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A bill written in direct response to a scathing state audit that found a former Unified Fire Authority boss spent tens of thousands of taxpayer dollars to buy expensive electronics for his own personal use is on its way to the governor's desk.

SALT LAKE CITY — A bill written in direct response to a scathing state audit that found a former Unified Fire Authority boss spent tens of thousands of taxpayer dollars to buy expensive electronics for his own personal use is on its way to the governor's desk.

The Utah Senate on Friday gave final legislative approval to HB163, a bill that came at the request of State Auditor John Dougall and Utah prosecutors, who declined to file criminal charges last year after concluding prosecution would be difficult under current Utah code.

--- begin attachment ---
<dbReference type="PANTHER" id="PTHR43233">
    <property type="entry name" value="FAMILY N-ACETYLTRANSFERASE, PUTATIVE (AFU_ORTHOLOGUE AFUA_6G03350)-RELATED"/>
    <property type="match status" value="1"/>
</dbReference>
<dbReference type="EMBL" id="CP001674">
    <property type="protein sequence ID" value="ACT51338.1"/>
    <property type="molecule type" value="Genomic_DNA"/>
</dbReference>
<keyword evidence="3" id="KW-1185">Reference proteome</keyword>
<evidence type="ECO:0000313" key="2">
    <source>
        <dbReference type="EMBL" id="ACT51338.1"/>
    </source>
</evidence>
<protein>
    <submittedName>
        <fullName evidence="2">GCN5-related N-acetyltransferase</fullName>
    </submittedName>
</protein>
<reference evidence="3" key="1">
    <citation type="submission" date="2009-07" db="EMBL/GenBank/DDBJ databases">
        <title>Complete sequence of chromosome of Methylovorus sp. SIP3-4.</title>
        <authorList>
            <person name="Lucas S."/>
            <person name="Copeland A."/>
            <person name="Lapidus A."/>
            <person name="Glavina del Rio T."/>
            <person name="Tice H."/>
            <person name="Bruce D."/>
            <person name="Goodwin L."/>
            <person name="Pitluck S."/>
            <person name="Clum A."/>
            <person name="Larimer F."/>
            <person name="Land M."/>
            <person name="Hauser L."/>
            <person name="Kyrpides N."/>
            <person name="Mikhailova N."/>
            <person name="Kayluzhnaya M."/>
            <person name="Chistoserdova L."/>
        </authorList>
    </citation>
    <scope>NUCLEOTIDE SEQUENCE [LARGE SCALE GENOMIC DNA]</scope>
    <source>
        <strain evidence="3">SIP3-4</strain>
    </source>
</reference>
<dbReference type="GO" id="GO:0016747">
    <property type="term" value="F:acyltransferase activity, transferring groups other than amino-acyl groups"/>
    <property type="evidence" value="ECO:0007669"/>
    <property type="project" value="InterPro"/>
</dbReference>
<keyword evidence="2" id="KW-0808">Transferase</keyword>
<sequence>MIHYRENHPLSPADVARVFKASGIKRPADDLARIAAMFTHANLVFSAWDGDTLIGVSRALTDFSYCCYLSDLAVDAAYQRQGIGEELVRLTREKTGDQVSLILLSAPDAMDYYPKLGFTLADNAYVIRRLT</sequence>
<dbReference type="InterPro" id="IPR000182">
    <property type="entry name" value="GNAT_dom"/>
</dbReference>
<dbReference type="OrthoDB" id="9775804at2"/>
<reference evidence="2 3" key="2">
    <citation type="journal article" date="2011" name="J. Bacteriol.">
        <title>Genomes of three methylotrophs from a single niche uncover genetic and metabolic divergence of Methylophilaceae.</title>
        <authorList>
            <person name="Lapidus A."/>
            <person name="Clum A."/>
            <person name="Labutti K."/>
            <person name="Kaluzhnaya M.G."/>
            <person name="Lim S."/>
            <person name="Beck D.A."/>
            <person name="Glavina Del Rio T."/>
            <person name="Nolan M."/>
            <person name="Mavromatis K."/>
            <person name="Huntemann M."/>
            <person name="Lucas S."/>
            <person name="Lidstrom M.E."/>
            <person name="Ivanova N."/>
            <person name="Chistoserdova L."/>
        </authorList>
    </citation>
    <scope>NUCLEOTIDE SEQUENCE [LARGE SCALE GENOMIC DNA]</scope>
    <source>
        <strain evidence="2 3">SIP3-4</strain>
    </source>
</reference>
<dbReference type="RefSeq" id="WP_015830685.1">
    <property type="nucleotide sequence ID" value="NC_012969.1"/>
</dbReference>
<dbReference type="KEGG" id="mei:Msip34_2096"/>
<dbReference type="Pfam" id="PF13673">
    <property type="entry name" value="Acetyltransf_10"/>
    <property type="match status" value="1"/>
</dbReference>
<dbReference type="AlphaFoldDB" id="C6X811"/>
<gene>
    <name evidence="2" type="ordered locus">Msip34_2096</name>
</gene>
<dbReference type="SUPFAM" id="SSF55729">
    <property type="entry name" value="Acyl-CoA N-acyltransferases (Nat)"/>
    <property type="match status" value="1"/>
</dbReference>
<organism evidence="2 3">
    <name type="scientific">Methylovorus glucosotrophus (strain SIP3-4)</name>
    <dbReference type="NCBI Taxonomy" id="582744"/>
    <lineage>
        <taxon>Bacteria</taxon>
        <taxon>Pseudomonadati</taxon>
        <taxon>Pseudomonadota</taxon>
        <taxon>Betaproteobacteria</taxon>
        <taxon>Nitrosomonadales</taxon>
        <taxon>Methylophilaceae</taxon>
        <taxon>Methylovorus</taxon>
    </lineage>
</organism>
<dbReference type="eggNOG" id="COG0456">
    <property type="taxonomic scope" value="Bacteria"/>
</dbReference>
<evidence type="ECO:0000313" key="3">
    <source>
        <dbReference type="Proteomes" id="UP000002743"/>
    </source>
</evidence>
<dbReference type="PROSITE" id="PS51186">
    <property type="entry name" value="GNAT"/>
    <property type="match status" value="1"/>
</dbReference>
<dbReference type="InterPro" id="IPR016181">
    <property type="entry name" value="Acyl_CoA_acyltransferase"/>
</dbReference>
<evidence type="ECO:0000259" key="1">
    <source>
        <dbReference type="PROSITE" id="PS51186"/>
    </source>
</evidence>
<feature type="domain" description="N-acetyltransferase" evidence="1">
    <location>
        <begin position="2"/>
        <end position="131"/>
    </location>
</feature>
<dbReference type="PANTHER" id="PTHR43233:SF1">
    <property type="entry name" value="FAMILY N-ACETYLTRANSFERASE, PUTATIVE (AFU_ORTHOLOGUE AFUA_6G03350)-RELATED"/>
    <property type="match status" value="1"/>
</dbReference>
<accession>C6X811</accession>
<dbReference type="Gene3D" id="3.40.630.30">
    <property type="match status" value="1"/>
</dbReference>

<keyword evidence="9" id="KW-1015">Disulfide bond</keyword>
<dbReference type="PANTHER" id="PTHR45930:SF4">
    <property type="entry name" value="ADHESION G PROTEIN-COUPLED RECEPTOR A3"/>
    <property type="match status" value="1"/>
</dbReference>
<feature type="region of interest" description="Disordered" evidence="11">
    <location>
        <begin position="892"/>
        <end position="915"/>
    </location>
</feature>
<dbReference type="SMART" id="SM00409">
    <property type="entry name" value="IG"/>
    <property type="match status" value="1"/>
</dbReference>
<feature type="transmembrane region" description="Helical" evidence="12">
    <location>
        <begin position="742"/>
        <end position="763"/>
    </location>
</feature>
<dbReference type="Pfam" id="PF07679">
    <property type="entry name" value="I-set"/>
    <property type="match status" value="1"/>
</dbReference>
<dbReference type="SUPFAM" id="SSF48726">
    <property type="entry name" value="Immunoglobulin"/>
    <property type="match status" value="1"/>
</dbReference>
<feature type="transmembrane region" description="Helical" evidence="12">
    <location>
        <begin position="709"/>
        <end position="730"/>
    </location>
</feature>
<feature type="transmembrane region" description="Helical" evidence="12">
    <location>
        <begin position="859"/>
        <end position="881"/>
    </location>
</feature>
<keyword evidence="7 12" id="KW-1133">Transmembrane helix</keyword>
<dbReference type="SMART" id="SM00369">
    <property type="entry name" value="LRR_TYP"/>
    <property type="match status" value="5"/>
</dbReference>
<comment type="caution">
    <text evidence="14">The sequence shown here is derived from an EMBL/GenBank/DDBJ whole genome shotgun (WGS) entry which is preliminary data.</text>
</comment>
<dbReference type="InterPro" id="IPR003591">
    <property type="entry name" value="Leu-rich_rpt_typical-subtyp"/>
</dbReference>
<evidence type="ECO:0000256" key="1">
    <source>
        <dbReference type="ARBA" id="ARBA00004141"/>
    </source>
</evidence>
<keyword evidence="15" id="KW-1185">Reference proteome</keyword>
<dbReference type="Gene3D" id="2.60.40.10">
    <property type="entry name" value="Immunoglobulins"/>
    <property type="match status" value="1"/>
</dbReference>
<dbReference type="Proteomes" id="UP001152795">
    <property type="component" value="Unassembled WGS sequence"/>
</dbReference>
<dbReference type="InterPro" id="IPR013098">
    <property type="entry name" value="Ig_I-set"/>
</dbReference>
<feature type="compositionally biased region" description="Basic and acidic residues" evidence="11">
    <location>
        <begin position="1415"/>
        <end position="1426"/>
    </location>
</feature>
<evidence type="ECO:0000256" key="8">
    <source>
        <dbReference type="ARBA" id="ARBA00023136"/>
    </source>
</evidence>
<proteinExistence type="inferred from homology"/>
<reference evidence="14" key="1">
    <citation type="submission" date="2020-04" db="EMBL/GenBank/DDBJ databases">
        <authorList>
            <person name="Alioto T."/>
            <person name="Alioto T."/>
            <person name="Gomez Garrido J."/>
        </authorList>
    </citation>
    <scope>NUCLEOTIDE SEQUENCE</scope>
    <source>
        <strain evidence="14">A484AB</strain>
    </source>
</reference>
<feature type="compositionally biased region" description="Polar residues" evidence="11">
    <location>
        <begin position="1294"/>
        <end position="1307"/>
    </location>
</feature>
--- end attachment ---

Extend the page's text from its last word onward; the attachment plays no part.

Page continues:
Auditors concluded former Utah Fire Authority Deputy Chief Gaylord Scott used his Unified Fire Authority purchase card to buy $23,000 worth of electronic items between 2012 and 2016, including Apple Watches, MacBooks, iMacs, iPads, iPhones, Nikon cameras, camera lenses, and a GoPro camera.

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The audit showed "how thousands of dollars of government property was purchased with government money, and in many cases such government property was used almost exclusively for personal use," Sen. Todd Weiler, R-Woods Cross, said on the Senate floor Friday.

Yet after the case was handed over to prosecutors, they declined to file charges because state code wasn't clear with regard to misuse of government property.

"The code is very clear with respect to misuse of public money, but is not clear with respect to the misuse of public property," Weiler said.

After no debate, the Senate approved the bill on a 26-0 vote. Whether the bill becomes law hinges on Gov. Gary Herbert's signature.